However, I feel compelled to argue that there is one "right" that is missing from all the Outdoor Bill of Rights documents I have read. My question is: What happened to hunting? Included in any official Outdoor Bill of Rights should be the statement that children should have the opportunity to hunt. I am not talking about hunting for seashells, butterflies or sea glass (though those activities rank high on my list) but hunting wild animals with a bow and arrow or yes, even a gun, if they are of the age, accompanied by a parent or other acceptable mentor and have taken a hunter safety course if required to do so.
Oh, the horror! How can sending children out in the woods to kill animals be something all children should have the opportunity to do? There are a number of reasons why hunting should be part of the Outdoor Bill of Rights. First, it's part of our heritage. In the past humans hunted for food. Period. We needed to eat, so we hunted. Of course, now there is such a thing as factory farms and grocery stores, which have virtually eliminated our need to hunt. But with that, they also eliminated our basic human connection to nature. As a result, most children grow up thinking our food comes from the grocery store. They don't even realize animals such as cows, pigs, chickens, turkeys, farm-raised buffalo, ducks, etc. etc. are killed everyday to supply us with the food we eat. They do not have a clear understanding of the circle of life and how living creatures survive.
Second, hunting teaches important life skills and lessons.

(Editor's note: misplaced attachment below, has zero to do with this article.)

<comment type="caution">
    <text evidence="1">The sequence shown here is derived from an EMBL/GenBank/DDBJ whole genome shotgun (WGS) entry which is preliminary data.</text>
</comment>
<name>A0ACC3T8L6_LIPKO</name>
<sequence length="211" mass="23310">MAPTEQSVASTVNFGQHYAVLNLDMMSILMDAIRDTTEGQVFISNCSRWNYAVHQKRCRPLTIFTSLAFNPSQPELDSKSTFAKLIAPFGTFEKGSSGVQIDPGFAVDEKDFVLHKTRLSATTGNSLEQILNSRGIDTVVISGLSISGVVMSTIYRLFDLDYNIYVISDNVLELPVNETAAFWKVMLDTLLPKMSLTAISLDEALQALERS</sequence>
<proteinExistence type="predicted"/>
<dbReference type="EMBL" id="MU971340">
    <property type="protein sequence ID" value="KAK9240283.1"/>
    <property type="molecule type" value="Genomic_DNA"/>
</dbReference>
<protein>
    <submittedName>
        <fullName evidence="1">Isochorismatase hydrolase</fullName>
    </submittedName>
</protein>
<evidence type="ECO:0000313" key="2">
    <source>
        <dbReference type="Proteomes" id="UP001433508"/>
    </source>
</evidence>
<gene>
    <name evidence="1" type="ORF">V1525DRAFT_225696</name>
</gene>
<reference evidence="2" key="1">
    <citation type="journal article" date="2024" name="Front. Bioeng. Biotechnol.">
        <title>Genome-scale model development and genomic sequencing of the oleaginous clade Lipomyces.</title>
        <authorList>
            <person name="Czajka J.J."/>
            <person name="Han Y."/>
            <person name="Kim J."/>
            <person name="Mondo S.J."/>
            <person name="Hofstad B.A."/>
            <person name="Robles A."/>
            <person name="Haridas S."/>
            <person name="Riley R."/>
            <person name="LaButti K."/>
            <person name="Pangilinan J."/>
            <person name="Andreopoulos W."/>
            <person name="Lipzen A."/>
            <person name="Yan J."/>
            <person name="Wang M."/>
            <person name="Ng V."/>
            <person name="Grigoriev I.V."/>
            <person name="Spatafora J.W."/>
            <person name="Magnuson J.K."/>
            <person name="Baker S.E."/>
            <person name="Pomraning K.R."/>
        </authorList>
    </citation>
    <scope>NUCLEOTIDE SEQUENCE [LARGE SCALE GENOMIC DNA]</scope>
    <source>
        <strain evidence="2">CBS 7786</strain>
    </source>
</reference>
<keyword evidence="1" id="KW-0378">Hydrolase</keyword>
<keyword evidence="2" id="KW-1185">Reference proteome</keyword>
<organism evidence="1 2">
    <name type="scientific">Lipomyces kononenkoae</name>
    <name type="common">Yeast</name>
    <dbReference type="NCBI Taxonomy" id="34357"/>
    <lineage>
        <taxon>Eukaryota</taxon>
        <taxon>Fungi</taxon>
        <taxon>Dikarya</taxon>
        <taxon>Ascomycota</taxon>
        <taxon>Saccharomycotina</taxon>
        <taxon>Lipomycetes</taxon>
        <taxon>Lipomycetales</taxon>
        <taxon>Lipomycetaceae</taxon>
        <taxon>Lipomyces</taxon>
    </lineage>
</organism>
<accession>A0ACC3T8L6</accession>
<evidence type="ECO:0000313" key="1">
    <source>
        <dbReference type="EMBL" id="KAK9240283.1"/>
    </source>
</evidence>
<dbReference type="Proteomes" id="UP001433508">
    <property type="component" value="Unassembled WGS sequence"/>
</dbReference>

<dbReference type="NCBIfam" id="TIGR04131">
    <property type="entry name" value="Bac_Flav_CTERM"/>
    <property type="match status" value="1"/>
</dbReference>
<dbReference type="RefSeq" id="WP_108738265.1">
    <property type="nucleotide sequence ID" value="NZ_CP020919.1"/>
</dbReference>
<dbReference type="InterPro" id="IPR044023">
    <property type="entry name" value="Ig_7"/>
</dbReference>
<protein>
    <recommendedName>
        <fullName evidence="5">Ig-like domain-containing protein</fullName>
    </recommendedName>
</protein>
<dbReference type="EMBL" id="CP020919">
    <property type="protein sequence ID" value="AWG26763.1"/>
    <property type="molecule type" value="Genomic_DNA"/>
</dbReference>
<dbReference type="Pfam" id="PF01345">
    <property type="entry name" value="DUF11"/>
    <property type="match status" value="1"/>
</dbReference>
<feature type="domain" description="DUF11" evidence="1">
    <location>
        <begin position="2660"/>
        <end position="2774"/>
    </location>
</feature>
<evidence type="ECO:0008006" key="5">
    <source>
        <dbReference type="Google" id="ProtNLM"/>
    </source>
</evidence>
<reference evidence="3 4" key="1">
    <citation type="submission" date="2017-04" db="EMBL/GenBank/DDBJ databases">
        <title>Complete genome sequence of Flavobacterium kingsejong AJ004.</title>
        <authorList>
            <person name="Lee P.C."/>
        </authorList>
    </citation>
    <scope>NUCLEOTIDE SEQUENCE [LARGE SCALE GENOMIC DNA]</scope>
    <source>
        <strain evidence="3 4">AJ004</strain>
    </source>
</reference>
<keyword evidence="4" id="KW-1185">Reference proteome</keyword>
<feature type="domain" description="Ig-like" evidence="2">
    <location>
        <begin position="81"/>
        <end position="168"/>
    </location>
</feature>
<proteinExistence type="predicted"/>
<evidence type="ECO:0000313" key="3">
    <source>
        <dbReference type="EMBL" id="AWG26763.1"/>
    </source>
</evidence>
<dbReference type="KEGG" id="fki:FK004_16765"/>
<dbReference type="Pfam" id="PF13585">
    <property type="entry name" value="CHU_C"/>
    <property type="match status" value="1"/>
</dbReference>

Lastly, when humans hunt, they play a key role in managing the ecosystem. Because there are fewer natural predators such as bears, wolves, mountain lions, etc. (due to lack of suitable habitat because of loss of land from human development), populations of many animals could explode beyond manageable and healthy levels. Hunters help manage populations of deer, ducks, squirrels, quail, and many other species, which keeps nature in balance.
I am not suggesting that the only way a child can learn life's lessons is by hunting. Nor I am suggesting that every child should hunt. It's up to the parents to decide what is best for their children. What I am suggesting is that we keep an open mind, don’t forget about or ignore hunting and its rightful place in the Outdoor Bill of Rights, and that children should have the opportunity to hunt if it interests them. Even experts, such as Richard Louv in Last Child in the Woods, acknowledge the role hunting plays in connecting children to nature.
This Saturday is National Hunting and Fishing Day. In recognition of this occasion, I challenge you to teach your children about hunting. Explain to them how the predator prey relationship works and why it is important. Help them understand that food doesn't just come from a grocery store. Teach them that there are alternatives. Take it a step farther and take them to a National Hunting and Fishing Day event near you. If they express an interest in hunting, keep and open mind and allow them to take a hunter education course --- even consider taking it with them. They are offered in all 50 states by your state fish and wildlife agency. And most of all, try not to balk if your child wants to take it a step further and go on a hunt.